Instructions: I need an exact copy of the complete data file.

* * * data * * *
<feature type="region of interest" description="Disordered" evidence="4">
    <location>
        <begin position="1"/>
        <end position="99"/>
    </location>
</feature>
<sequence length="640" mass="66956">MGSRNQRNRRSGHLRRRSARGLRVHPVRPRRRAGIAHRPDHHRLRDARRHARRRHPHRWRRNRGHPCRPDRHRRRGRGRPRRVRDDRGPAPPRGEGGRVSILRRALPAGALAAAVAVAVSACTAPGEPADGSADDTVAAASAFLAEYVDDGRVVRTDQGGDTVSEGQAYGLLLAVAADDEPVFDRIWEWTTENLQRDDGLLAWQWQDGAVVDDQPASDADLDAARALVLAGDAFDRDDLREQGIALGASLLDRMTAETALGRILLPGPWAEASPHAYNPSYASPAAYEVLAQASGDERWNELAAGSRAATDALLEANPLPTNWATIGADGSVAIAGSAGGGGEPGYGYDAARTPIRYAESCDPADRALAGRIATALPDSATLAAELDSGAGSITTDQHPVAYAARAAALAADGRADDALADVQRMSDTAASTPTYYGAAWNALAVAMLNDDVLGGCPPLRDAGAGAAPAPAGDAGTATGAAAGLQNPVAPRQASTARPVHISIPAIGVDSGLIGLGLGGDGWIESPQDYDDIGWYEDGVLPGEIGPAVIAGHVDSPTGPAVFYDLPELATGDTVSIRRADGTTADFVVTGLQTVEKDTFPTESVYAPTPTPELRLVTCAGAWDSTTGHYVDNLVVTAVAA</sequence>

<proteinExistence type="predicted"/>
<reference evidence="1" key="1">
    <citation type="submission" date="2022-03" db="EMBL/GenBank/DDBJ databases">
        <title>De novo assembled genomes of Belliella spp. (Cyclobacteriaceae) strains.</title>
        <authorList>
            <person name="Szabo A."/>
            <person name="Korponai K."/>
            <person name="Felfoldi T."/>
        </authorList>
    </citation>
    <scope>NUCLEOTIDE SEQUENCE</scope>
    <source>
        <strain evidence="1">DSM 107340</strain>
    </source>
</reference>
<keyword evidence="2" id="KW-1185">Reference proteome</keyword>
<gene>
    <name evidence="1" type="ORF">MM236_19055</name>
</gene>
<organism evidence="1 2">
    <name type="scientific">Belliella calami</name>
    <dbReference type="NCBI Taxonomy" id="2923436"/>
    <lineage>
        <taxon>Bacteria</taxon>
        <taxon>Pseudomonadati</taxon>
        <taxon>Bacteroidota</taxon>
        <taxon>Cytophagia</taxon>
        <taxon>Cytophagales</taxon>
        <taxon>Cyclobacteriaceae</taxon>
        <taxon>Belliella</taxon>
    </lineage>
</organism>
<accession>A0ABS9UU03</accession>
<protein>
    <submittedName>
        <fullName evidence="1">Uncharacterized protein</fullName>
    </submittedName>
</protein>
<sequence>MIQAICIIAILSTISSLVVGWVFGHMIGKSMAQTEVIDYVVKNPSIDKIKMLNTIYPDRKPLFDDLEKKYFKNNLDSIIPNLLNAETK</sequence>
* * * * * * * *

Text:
<feature type="region of interest" description="Disordered" evidence="4">
    <location>
        <begin position="1"/>
        <end position="99"/>
    </location>
</feature>
<sequence length="640" mass="66956">MGSRNQRNRRSGHLRRRSARGLRVHPVRPRRRAGIAHRPDHHRLRDARRHARRRHPHRWRRNRGHPCRPDRHRRRGRGRPRRVRDDRGPAPPRGEGGRVSILRRALPAGALAAAVAVAVSACTAPGEPADGSADDTVAAASAFLAEYVDDGRVVRTDQGGDTVSEGQAYGLLLAVAADDEPVFDRIWEWTTENLQRDDGLLAWQWQDGAVVDDQPASDADLDAARALVLAGDAFDRDDLREQGIALGASLLDRMTAETALGRILLPGPWAEASPHAYNPSYASPAAYEVLAQASGDERWNELAAGSRAATDALLEANPLPTNWATIGADGSVAIAGSAGGGGEPGYGYDAARTPIRYAESCDPADRALAGRIATALPDSATLAAELDSGAGSITTDQHPVAYAARAAALAADGRADDALADVQRMSDTAASTPTYYGAAWNALAVAMLNDDVLGGCPPLRDAGAGAAPAPAGDAGTATGAAAGLQNPVAPRQASTARPVHISIPAIGVDSGLIGLGLGGDGWIESPQDYDDIGWYEDGVLPGEIGPAVIAGHVDSPTGPAVFYDLPELATGDTVSIRRADGTTADFVVTGLQTVEKDTFPTESVYAPTPTPELRLVTCAGAWDSTTGHYVDNLVVTAVAA</sequence>

<proteinExistence type="predicted"/>
<reference evidence="1" key="1">
    <citation type="submission" date="2022-03" db="EMBL/GenBank/DDBJ databases">
        <title>De novo assembled genomes of Belliella spp. (Cyclobacteriaceae) strains.</title>
        <authorList>
            <person name="Szabo A."/>
            <person name="Korponai K."/>
            <person name="Felfoldi T."/>
        </authorList>
    </citation>
    <scope>NUCLEOTIDE SEQUENCE</scope>
    <source>
        <strain evidence="1">DSM 107340</strain>
    </source>
</reference>
<keyword evidence="2" id="KW-1185">Reference proteome</keyword>
<gene>
    <name evidence="1" type="ORF">MM236_19055</name>
</gene>
<organism evidence="1 2">
    <name type="scientific">Belliella calami</name>
    <dbReference type="NCBI Taxonomy" id="2923436"/>
    <lineage>
        <taxon>Bacteria</taxon>
        <taxon>Pseudomonadati</taxon>
        <taxon>Bacteroidota</taxon>
        <taxon>Cytophagia</taxon>
        <taxon>Cytophagales</taxon>
        <taxon>Cyclobacteriaceae</taxon>
        <taxon>Belliella</taxon>
    </lineage>
</organism>
<accession>A0ABS9UU03</accession>
<protein>
    <submittedName>
        <fullName evidence="1">Uncharacterized protein</fullName>
    </submittedName>
</protein>
<sequence>MIQAICIIAILSTISSLVVGWVFGHMIGKSMAQTEVIDYVVKNPSIDKIKMLNTIYPDRKPLFDDLEKKYFKNNLDSIIPNLLNAETK</sequence>